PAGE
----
“The real choice facing people here in the next election is between Lib Dem action on the A1, local health services, jobs and education, or the Tories whose policies, like regional pay, would do great damage to Northumberland.”
Jeremy Purvis, a Berwick native and former MSP who lost his Tweeddale, Ettrick and Lauderdale seat to Ms Grahame in 2011 and now sits in the Lord as Lord Purves of Tweed, said:
“It seems a remarkable move from someone who worked so hard to become a Borders MSP,
“If anyone was looking for evidence that the SNP is an anti-English party, then sending Christine Grahame to Berwick should do the trick.”
Source – Berwick Advertiser, 27 Nov 2014
A Seahouses man due to have an operation to repair a ruptured Achilles has been left stranded by new transport to healthcare rules.
Health bosses have changed the transport criteria, meaning some patients are expected to spend over five hours a day on public transport to attend hospital appointments.
Mr Vickers from Seahouses was informed of the change when he phoned to book transport to an appointment ahead of his operation on the 28th of this month.
“I would usually get an ambulance taxi but they told me I couldn’t anymore. The whole thing is ludicrous. Now I’m stuck, I can’t get to Hexham unless I get a private taxi.
“I was even more upset when they said after I have the operation, am in plaster and on crutches, I’m still not entitled to transport to get home.
“We had no idea anything was going to change. They said a new criteria had been brought in and asked all these ridiculous questions like are you blind, are you in a wheel chair, do you get housing benefit. I don’t know how many others have operations booked and don’t yet know about this.”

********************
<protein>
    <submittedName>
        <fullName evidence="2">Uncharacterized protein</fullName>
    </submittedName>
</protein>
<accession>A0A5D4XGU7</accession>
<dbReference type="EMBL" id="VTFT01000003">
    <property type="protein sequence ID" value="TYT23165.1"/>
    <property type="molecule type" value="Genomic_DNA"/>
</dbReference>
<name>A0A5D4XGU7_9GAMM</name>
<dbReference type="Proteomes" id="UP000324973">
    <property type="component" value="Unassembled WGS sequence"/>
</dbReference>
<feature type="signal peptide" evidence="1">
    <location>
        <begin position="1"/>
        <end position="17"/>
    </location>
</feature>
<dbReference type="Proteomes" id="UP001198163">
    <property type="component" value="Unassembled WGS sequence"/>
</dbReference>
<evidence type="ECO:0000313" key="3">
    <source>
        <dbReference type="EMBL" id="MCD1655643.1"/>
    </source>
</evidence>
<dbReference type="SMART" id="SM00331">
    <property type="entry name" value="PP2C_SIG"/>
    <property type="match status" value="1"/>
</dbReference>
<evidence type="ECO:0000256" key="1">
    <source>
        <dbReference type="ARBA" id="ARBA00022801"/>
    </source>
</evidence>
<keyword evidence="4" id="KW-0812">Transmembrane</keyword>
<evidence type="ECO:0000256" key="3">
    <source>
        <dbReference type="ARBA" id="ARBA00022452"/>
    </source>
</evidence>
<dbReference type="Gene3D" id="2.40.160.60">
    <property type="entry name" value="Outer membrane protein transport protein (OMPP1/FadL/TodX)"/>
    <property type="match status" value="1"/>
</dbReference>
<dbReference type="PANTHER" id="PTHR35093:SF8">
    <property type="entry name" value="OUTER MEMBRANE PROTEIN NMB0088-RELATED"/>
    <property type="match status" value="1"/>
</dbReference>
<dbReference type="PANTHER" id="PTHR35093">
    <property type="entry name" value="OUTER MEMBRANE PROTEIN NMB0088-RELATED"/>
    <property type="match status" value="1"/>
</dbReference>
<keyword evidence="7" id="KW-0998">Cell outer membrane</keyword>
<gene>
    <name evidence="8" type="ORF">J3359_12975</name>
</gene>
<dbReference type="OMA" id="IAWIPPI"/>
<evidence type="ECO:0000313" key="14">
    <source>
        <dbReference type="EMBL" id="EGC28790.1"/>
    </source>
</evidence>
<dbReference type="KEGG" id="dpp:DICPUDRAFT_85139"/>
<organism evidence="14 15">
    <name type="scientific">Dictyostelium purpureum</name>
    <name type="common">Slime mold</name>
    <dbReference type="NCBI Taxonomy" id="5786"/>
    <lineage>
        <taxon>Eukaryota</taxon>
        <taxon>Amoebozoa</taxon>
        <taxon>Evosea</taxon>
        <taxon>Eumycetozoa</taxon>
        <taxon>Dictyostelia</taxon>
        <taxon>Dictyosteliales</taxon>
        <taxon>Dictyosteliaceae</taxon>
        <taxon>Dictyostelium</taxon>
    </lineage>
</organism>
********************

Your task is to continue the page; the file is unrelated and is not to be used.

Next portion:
Berwick’s Liberal Democrat MP Sir Alan Beith described the new rules as “grotesquely unfair”.
“People have been told to get from Berwick to North Shields and back on a series of buses with no certainty their treatment will be finished in time for the last bus back to Berwick. Another constituent was told to take a two-and-a-half hour bus journey from north Northumberland to the Wansbeck Hospital for regular injections.
“Elderly widows are being told if they can use a local bus for a 10 minute journey into Berwick they should have no difficulty travelling on several buses to get to the Freeman.
“This is simply not acceptable and creates a huge barrier to healthcare for people in north Northumberland.”
Sir Alan said the situation was “even more insulting” to local people when they are being told they cannot go to Borders General Hospital which has a direct bus link from the centre of Berwick to the door of the hospital.
“This chaos all results from decisions of the Northumberland Clinical Commissioning Group and the uninformed way the decisions are being implemented in rural areas,” he said.
“It’s clear that people sitting behind desks in urban parts of south east Northumberland have no idea how difficult it is for people without a car or someone to drive them to get to distant medical appointments.